Anavila’s Diwali drop, Morakasi, takes inspiration from the Shekhawati region of Rajasthan

Designer Anavila Misra has come up with a bright festival edit, Morakasi

author_img Suchitra Behara Published :  29th October 2021 12:00 AM   |   Published :   |  29th October 2021 12:00 AM

Anavila launches a festive edit

Anavila Misra is a crusader for the sari. With her label, Anavila, she can be credited not just for making linen saris wardrobe-friendly, but also for inspiring urban Indians to include saris in their everyday wardrobe. The award-winning designer is known for her love for linen and liberal use of pastel colours with subtle hints of gold or silver zari embroidery. Over the years, Anavila has experimented not just with linen, but has also used zari borders on jamdani and khatwa weaves. This Diwali, the renowned designer has a very special collection. It is titled Morakasi and is inspired by the ancient Shekhawati havelis in Rajasthan. Morkasi is the name given to the fresco paintings found in the region. We speak to the designer about the new collection. Excerpts:

Can you tell us a little more about the collection?
The collection is an ode to our culture and heritage. So there is an influence of floral prints and a mix of colours. When one enters the corridors of a Shekhawati haveli, one can see that the walls have pastel
colours and floral prints. But there are also places where one can find vibrant festive colours. Their palaces depict a strong harmony of pastel and bright colours.

From the collection

This is exactly what you find with Morakasi. We brought back the gold and silver embellishments to our zari and we used satin for some sheen in the blouses and trousers. We also have reversible jackets, which are fully gold, but when turned inside out, have floral designs. Our saris offer a vibrant take on botanical prints which can also be seen in the reversible jacket and the peekaboo underskirts. Our idea was to bring these artworks, which boast prosperity, familial joy, and heritage crafts, to our customers.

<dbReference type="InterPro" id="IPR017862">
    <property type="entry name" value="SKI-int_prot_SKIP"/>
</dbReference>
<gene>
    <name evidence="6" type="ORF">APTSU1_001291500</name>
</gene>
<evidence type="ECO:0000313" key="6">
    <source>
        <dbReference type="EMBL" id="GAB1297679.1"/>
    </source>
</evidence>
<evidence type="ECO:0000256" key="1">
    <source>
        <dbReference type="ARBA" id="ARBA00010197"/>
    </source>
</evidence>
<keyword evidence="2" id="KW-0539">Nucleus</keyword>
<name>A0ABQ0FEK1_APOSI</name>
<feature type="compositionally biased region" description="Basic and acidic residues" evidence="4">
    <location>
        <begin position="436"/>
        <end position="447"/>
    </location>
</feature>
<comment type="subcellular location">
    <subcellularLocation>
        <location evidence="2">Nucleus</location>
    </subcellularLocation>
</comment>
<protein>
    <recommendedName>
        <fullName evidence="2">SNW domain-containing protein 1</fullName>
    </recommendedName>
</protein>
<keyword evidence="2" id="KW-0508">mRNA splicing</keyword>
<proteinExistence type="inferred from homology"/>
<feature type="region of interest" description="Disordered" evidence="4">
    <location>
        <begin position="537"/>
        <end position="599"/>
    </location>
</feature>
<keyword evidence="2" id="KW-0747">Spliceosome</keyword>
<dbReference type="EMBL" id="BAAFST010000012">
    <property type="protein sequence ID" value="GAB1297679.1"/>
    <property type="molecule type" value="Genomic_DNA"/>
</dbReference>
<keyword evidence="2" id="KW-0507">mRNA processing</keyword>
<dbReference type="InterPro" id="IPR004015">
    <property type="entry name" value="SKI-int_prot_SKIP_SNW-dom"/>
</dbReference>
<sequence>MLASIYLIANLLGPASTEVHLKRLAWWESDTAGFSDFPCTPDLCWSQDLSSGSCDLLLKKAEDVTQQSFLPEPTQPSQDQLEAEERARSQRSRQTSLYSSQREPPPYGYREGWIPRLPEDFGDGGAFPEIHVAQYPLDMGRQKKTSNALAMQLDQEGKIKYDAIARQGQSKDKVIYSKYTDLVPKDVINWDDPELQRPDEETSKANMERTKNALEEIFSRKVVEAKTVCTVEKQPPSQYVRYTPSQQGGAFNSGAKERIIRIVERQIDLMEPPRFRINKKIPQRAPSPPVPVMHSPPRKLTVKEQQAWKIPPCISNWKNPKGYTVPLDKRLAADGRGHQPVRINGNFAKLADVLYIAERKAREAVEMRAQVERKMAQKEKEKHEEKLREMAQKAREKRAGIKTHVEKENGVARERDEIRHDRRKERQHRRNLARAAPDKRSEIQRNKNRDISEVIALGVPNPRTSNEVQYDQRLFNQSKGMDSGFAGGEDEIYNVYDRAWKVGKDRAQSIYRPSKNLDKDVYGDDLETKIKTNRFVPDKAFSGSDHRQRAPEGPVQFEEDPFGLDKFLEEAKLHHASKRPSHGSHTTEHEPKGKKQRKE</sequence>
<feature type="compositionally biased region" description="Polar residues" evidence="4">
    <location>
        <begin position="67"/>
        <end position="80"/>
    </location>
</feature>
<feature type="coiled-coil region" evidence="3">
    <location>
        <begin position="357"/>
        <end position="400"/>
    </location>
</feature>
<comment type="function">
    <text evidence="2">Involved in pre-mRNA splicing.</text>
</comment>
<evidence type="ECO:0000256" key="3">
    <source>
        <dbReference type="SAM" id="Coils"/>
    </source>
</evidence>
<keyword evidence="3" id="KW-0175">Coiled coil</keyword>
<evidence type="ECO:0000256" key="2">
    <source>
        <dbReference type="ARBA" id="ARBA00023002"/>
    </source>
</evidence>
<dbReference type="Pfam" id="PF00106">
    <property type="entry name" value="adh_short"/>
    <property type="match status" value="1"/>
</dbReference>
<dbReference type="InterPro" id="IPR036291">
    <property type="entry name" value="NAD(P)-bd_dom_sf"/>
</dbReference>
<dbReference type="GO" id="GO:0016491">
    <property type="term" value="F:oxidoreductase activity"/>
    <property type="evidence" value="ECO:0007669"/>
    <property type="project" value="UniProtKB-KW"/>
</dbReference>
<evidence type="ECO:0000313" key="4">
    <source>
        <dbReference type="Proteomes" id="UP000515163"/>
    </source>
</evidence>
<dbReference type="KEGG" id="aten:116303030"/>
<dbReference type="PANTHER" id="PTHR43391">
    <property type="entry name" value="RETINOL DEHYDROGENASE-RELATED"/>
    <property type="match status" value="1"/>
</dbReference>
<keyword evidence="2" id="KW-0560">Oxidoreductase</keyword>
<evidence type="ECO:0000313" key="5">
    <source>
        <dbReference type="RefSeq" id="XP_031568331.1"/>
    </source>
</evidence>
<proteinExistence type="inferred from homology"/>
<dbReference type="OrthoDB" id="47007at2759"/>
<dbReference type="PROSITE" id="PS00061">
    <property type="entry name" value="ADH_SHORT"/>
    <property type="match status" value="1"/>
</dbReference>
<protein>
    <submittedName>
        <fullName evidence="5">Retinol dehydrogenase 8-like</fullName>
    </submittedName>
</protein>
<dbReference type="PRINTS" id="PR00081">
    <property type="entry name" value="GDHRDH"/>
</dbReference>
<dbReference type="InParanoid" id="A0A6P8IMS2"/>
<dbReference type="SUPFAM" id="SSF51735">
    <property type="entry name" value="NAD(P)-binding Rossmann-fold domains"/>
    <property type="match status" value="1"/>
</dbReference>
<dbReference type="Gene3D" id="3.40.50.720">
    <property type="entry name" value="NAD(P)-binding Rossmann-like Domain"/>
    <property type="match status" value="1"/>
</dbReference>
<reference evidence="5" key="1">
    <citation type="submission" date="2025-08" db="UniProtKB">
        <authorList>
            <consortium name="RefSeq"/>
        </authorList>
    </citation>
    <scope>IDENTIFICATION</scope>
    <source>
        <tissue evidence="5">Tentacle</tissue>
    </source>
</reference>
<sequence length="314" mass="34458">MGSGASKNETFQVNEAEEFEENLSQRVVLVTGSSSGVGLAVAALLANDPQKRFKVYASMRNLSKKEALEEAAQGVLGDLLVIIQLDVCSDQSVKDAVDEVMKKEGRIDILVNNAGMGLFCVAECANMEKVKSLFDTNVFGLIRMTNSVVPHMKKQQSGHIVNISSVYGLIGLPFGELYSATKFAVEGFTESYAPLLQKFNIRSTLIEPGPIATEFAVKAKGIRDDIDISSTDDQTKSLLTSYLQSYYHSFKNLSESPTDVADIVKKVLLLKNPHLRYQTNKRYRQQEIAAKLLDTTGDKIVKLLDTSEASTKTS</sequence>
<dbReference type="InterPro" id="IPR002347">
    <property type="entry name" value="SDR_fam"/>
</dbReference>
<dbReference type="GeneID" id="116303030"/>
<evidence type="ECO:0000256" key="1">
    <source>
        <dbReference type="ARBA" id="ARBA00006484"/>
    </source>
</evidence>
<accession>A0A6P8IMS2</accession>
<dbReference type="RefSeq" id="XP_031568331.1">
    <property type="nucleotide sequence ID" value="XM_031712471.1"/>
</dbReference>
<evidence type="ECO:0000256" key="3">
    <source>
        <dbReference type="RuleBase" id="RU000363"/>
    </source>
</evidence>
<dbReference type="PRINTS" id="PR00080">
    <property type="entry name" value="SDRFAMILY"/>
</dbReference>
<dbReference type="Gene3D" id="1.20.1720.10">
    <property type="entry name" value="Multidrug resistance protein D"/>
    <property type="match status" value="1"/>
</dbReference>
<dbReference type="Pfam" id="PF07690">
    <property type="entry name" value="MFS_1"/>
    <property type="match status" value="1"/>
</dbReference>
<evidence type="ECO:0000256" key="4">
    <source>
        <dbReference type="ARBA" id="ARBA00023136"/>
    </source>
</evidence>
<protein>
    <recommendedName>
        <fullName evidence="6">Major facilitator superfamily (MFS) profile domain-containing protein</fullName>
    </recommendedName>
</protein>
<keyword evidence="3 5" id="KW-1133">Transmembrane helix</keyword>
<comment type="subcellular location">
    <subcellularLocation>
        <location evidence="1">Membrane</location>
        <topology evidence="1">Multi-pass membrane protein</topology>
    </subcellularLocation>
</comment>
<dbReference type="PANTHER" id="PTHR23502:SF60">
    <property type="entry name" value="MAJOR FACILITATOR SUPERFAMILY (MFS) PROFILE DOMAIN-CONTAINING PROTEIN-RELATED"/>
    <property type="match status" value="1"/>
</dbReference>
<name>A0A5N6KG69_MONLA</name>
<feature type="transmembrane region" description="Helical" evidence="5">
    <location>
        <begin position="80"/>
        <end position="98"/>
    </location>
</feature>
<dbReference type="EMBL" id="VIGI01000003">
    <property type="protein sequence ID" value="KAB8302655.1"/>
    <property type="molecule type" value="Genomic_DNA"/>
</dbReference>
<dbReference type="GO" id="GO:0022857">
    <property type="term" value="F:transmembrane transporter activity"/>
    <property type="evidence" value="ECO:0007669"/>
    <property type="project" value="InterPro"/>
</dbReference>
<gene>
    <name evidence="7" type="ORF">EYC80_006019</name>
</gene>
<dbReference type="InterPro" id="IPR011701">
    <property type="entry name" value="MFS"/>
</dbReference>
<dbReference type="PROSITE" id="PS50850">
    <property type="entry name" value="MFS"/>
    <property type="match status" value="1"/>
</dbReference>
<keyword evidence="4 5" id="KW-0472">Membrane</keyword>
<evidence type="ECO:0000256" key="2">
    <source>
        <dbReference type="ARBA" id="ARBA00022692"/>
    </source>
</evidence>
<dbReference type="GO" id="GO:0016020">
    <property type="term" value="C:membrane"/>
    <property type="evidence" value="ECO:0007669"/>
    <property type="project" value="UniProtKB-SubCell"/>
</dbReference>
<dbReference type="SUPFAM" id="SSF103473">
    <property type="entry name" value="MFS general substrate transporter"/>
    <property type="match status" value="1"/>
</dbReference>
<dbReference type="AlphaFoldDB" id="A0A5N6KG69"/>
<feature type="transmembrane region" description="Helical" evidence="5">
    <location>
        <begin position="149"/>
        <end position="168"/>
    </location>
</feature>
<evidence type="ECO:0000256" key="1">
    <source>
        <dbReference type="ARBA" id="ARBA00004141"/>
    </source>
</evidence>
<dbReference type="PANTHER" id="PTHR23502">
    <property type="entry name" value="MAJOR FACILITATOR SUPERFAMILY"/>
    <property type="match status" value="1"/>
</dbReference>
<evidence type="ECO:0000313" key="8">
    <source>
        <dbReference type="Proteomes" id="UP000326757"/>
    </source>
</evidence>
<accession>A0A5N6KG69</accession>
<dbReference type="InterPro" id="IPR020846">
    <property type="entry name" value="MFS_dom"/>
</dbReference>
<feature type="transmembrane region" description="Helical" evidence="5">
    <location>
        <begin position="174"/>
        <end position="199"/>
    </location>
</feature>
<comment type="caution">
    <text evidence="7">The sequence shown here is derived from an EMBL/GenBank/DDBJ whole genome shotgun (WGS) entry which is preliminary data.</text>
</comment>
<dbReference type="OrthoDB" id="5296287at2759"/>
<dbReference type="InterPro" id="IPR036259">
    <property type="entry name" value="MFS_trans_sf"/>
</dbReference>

What was the prep and research that went into this collection?
Since the collection was conceptualised in the lockdown, we couldn’t physically visit the villages in Rajasthan. But, we spent a lot of time researching online about the havelis and the culture. We have used shades such as pevari (yellow), khariya (white) and hansraj (red). When I had a chat with the painters in Shekhawat, this is what they called the colours in their regional language. Most of their colours are derived from flower names. So, I brought back this information and included it in my collection. And when the situation got better, we actually visited the havelis and did the photoshoot.

Your collection also includes jackets, which don’t often feature in traditional Indian clothing. What was the idea behind this?
Layering. The temperatures are dropping and what better time than now to mix and match your outfits? The jackets are festival-appropriate and can be matched to a sari. Also, if you wish to keep your outfit simple, you can just pair the jackets with denim trousers. These jackets can completely turn around any outfit.

Your favourite from this collection?
The linen check saris are my most prized drapes in Morakasi. They can be paired with hanging chandelier  earrings to make your look more glamorous.

Rs. 8,000 upwards.
Available online.